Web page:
Why The Broker-Dealer Proposal Is Bad; SEC Should Limit Repo Financing

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Why The Broker-Dealer Proposal Is Bad; SEC Should Limit Repo Financing by David Markel CFA of alephblog.

If you have a moment, read this Bloomberg article.  The brokers are utterly dishonest when they say:

Brokers contend that their borrowing is generally less risky than bank lending. Repo financing, for instance, is backed by collateral that can be readily sold to raise cash in case the other party defaults, said Steven Lofchie, co-chairman of the financial services group at Cadwalader, Wickersham & Taft LLP.

“If you think about a bank that is lending 90 percent against a house, versus a broker-dealer taking in 102 percent against a loan of a security, the broker-dealer’s credit risk is exponentially less,” Lofchie said.

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This is true under ordinary circumstances, but not in a crisis, as we saw in 2008.  Seemingly safe securities were no longer safe, because too many overleveraged parties could not hold their positions when the prices of their seemingly safe securities started to fall.  This led to a panic, because of the structural error of financing long-dated securities with short-dated funding.  In a crisis, that is the fatal flaw of repo financing.

I think the proposals of the SEC are decent, and those that the broker-dealers propose are not.  I would go further and abolish repo markets.  They are crisis-bait.  The asset-liability mismatch invites trouble.

The proposal of the broker-dealers is flawed, because they don’t adopt a model where they match assets and liabilities.  Stable systems match assets and liabilities.  Until they do so, they should not be taken seriously.  The math of risk control wars against them.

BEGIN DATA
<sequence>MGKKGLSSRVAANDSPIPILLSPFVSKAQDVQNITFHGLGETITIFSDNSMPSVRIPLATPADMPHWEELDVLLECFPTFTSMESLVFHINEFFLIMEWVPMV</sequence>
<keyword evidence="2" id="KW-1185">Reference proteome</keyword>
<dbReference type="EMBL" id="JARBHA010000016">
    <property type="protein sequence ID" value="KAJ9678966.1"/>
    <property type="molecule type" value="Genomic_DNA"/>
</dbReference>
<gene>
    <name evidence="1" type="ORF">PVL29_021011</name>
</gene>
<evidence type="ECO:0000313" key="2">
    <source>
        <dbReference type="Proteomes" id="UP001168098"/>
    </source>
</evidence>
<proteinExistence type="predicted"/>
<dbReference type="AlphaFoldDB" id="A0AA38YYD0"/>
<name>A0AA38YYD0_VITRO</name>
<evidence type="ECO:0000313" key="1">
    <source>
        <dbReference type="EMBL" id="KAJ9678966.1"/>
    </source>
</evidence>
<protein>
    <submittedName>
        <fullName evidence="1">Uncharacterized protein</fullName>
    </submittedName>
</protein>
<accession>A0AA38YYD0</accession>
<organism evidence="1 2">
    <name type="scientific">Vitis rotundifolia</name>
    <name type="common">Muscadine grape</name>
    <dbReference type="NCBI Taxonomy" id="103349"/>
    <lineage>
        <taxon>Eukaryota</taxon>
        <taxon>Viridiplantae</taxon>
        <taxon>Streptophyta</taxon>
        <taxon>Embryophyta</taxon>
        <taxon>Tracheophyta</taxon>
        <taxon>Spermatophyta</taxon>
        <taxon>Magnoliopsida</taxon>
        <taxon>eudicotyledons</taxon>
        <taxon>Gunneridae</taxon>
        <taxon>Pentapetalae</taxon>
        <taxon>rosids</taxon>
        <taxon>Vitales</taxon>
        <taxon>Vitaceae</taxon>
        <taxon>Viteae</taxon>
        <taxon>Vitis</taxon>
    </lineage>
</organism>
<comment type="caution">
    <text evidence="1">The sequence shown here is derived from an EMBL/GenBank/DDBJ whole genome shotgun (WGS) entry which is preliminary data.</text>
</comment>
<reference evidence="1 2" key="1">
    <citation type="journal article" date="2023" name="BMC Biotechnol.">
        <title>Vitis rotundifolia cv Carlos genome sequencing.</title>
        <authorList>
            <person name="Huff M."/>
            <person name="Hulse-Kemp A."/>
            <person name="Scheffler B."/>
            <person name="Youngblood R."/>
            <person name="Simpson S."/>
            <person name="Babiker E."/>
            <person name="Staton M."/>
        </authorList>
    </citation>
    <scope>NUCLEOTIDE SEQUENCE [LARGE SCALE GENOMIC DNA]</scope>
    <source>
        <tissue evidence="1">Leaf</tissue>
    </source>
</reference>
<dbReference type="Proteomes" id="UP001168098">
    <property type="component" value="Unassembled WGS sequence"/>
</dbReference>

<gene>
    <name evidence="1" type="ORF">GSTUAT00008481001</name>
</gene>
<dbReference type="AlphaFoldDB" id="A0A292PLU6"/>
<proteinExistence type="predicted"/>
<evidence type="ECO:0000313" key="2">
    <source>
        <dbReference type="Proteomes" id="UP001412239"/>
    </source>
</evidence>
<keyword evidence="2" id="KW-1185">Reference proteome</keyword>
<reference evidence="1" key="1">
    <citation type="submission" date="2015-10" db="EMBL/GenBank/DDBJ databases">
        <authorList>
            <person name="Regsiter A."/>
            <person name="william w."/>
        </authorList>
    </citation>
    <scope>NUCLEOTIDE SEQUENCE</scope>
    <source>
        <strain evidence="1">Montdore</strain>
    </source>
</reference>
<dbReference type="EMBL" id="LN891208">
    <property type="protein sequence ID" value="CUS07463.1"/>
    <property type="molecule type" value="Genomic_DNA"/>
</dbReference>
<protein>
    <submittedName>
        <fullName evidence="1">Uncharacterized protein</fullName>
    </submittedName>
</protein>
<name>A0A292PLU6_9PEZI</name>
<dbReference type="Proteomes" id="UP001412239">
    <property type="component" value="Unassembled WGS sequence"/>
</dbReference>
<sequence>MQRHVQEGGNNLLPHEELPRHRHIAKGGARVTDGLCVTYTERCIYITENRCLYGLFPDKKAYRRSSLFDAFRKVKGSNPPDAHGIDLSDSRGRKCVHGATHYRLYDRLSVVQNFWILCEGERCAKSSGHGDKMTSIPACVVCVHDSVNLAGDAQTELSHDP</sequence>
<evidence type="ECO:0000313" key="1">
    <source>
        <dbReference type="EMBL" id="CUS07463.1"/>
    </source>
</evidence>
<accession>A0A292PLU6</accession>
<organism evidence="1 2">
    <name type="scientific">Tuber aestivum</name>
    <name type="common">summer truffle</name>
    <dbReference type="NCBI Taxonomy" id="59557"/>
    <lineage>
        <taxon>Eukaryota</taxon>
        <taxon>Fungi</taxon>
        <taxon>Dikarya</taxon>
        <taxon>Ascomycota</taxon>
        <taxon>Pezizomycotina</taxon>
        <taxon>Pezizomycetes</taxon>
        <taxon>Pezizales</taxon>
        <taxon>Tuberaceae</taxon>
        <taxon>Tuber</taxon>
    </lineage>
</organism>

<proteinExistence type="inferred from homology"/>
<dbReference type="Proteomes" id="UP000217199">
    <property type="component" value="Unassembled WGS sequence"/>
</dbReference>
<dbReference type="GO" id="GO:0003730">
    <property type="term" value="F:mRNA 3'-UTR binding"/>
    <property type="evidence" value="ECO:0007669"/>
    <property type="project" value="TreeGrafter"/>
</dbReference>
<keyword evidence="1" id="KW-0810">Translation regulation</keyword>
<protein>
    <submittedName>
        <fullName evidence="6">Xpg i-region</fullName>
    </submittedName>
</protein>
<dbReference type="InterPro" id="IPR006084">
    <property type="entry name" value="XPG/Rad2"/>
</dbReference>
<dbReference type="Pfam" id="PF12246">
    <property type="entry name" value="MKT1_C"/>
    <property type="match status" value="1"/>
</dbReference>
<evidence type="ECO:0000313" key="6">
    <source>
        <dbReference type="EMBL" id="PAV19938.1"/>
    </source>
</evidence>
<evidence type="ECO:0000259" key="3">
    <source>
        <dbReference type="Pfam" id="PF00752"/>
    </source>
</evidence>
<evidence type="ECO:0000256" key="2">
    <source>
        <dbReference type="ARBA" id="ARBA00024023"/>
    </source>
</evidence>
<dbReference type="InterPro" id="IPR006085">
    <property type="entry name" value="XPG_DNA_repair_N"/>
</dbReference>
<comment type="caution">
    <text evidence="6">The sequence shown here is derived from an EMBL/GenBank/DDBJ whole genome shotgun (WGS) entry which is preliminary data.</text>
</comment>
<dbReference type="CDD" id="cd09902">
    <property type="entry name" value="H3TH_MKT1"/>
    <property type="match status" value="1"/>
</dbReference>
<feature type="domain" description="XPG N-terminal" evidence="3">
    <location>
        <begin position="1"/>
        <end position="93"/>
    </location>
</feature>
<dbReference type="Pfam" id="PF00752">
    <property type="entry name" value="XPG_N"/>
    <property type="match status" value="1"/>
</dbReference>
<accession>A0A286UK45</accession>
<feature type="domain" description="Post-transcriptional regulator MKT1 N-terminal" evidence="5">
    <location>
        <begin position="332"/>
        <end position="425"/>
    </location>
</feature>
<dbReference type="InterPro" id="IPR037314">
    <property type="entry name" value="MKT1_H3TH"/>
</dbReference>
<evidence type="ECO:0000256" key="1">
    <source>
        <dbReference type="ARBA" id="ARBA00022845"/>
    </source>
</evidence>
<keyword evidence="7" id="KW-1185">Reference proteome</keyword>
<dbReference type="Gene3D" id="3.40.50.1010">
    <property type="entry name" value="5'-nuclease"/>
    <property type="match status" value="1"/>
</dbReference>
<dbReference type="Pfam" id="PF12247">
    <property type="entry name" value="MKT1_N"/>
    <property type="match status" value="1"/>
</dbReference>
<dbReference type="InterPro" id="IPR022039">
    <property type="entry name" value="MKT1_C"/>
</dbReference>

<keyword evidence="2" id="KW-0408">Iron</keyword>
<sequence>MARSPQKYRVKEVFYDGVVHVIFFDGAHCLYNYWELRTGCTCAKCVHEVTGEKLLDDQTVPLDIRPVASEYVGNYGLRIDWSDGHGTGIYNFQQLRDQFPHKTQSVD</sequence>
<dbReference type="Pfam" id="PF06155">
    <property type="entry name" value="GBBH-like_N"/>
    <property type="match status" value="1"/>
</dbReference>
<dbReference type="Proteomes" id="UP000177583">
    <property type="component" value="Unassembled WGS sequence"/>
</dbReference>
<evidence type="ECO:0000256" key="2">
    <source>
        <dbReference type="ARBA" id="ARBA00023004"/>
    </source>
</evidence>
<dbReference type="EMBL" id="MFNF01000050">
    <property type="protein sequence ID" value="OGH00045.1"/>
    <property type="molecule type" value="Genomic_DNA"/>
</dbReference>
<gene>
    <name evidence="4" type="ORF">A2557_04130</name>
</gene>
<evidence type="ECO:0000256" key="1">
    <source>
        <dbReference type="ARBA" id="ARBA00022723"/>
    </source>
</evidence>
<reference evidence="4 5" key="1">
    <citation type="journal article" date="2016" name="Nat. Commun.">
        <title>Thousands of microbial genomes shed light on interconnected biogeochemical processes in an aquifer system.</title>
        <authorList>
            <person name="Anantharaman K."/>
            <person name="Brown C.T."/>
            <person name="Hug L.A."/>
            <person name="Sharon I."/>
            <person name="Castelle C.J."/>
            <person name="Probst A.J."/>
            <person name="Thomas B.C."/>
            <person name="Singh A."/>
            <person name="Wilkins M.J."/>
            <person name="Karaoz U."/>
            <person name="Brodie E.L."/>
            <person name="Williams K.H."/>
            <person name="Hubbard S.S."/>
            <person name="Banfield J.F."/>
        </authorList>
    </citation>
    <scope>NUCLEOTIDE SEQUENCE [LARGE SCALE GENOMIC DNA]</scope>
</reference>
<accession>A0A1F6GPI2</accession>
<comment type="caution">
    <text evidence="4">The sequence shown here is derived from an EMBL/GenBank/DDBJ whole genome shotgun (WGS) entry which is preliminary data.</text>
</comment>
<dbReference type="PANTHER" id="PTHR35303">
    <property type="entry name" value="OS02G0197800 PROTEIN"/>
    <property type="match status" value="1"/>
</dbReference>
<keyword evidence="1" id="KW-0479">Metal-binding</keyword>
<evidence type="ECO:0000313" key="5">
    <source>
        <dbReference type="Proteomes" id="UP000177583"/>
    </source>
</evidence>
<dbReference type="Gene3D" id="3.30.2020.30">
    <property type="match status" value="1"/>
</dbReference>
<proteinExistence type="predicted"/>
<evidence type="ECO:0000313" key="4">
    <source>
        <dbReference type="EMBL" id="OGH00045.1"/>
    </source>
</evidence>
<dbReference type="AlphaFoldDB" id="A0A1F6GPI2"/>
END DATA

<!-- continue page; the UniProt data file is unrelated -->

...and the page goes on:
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David J. Merkel, CFA, FSA — 2010-present, I am working on setting up my own equity asset management shop, tentatively called Aleph Investments. It is possible that I might do a joint venture with someone else if we can do more together than separately. From 2008-2010, I was the Chief Economist and Director of Research of Finacorp Securities. I did a many things for Finacorp, mainly research and analysis on a wide variety of fixed income and equity securities, and trading strategies. Until 2007, I was a senior investment analyst at Hovde Capital, responsible for analysis and valuation of investment opportunities for the FIP funds, particularly of companies in the insurance industry. I also managed the internal profit sharing and charitable endowment monies of the firm. From 2003-2007, I was a leading commentator at the investment website RealMoney.com. Back in 2003, after several years of correspondence, James Cramer invited me to write for the site, and I wrote for RealMoney on equity and bond portfolio management, macroeconomics, derivatives, quantitative strategies, insurance issues, corporate governance, etc. My specialty is looking at the interlinkages in the markets in order to understand individual markets better. I no longer contribute to RealMoney; I scaled it back because my work duties have gotten larger, and I began this blog to develop a distinct voice with a wider distribution. After three-plus year of operation, I believe I have achieved that. Prior to joining Hovde in 2003, I managed corporate bonds for Dwight Asset Management. In 1998, I joined the Mount Washington Investment Group as the Mortgage Bond and Asset Liability manager after working with Provident Mutual, AIG and Pacific Standard Life. My background as a life actuary has given me a different perspective on investing. How do you earn money without taking undue risk? How do you convey ideas about investing while showing a proper level of uncertainty on the likelihood of success? How do the various markets fit together, telling us us a broader story than any single piece? These are the themes that I will deal with in this blog. I hold bachelor’s and master’s degrees from Johns Hopkins University. In my spare time, I take care of our eight children with my wonderful wife Ruth.

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